There are growing reports that British jihadis fighting in Syria want to come home; it has been claimed that dozens are trapped in Syria unable to leave, and up to 100 are stranded in Turkey having made it out of Syria, but worried or unable to come back to the UK.
This should be no surprise.
Many will be scared for their safety; British jihadis are now being killed at a rate of one every three weeks. The latest fatality was reported this weekend; Muhammad Mehdi Hassan from Portsmouth was just 19 years old and had travelled to Syria with a group of friends. Of the six that went, four are now dead, one remains in Syria and one is in prison in the UK.
Others will be disillusioned. The actions of ISIS - including the horrific murder of four western hostages - paint a picture of a group of blood thirsty, evil barbarians. This is undoubtedly true of many, for whom legal redress feels like a wholly inadequate way of achieving justice for their victims.
There will also be a sizeable minority fighting with ISIS who did not sign up for this kind of terror. Some will have gone there originally on humanitarian grounds and been radicalized along the way. Others will have joined the struggle against Assad, but now find themselves fighting fellow Muslims and murdering innocent people, including women and children.
There will even be those who went explicitly to join ISIS but are appalled by the depths of depravity to which the organization sinks.
Given the truly heinous actions of ISIS, it is not surprising that the UK government's response to the rise of British foreign fighters has been so firm and resolute, looking to ban them from returning to the UK, prosecute those who do come back, and even considering the use of treason laws for the most extreme cases.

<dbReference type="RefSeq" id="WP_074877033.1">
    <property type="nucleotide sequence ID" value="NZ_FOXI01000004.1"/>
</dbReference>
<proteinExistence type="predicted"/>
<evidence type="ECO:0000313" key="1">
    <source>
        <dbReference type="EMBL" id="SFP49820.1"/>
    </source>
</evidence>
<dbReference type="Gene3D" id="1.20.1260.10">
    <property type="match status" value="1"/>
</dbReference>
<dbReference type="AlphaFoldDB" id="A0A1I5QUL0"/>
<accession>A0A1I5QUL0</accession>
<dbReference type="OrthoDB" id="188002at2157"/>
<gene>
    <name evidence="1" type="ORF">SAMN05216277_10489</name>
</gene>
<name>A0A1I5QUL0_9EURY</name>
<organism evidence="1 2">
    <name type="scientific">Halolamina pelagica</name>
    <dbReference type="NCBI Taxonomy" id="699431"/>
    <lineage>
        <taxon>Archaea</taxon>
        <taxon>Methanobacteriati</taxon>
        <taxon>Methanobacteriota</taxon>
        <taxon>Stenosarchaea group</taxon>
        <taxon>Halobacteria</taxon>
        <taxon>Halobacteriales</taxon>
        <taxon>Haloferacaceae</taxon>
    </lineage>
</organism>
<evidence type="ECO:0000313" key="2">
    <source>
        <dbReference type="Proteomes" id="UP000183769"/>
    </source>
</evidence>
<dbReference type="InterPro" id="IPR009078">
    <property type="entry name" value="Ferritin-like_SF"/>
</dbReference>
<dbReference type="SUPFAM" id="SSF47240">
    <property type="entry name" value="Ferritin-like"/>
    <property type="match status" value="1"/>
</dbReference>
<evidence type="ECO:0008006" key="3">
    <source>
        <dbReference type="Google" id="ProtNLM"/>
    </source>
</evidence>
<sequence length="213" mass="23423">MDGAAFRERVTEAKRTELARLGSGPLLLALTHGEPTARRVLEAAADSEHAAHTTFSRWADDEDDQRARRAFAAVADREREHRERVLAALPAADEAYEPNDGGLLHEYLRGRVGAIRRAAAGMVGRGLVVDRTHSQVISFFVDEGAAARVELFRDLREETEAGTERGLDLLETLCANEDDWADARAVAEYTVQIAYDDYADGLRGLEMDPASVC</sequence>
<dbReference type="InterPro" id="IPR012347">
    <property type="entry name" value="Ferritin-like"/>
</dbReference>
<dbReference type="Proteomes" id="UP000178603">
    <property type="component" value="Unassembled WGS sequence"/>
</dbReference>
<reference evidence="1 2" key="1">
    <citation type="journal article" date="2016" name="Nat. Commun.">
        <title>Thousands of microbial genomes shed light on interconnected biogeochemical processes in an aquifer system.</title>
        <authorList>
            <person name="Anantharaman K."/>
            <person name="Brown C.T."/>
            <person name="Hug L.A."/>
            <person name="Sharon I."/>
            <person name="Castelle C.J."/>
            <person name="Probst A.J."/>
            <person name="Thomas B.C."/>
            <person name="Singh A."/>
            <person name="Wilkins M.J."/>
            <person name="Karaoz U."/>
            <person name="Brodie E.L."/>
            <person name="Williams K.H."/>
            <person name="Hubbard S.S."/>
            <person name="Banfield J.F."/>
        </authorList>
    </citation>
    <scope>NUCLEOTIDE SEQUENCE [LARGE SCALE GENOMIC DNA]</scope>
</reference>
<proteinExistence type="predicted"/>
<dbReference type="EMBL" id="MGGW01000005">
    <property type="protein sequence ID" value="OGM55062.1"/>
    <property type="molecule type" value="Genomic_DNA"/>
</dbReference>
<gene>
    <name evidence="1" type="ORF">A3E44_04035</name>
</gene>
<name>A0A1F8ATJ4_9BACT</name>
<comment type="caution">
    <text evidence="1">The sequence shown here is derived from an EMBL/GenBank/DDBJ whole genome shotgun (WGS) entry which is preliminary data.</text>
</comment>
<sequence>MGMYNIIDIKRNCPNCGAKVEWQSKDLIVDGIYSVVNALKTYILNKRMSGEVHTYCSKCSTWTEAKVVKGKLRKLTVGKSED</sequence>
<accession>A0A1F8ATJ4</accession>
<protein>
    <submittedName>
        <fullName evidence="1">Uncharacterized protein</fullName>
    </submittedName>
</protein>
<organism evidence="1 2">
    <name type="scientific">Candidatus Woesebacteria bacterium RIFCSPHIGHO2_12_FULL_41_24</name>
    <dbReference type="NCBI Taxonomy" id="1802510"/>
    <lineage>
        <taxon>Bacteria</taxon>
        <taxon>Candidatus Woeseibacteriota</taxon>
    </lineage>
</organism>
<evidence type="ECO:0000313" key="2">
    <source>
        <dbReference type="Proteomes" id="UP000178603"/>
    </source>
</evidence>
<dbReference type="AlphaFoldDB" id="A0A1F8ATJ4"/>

While those guilty of crimes must be held accountable, this blanket response misses important opportunities that could strengthen -not weaken - national security.
First, those that return are likely to offer intelligence and insight to improve our understanding of ISIS, a group that has so far out-paced security experts at every turn.
Second, refusing re-entry to scared and disillusioned ISIS members is likely to make enemies of them for life. The testimonies of former violent extremists point to the uncomfortable truth that for many, unexpected acts of kindness from government officials created a chink of doubt that was part of their de-radicalisation process. We should be competing for their loyalty, not leaving them to fall into the hands of yet another set of violent extremist recruiters.
Third, what is more effective in countering ISIS propaganda than a returned foreign fighter who has seen the error of their ways and can speak to the horrors of what ISIS is doing? As the former head of counter-terrorism at MI6 said, "Many of the people who have been most successful in undermining the terrorist narrative are themselves ex-extremists," adding that they can "explain why going abroad to fight is a very bad idea". The success of networks such as Against Violent Extremism (AVE) underlines this point.
The UK government needs to add two new elements to its policy to tackle foreign fighters and the rise of ISIS.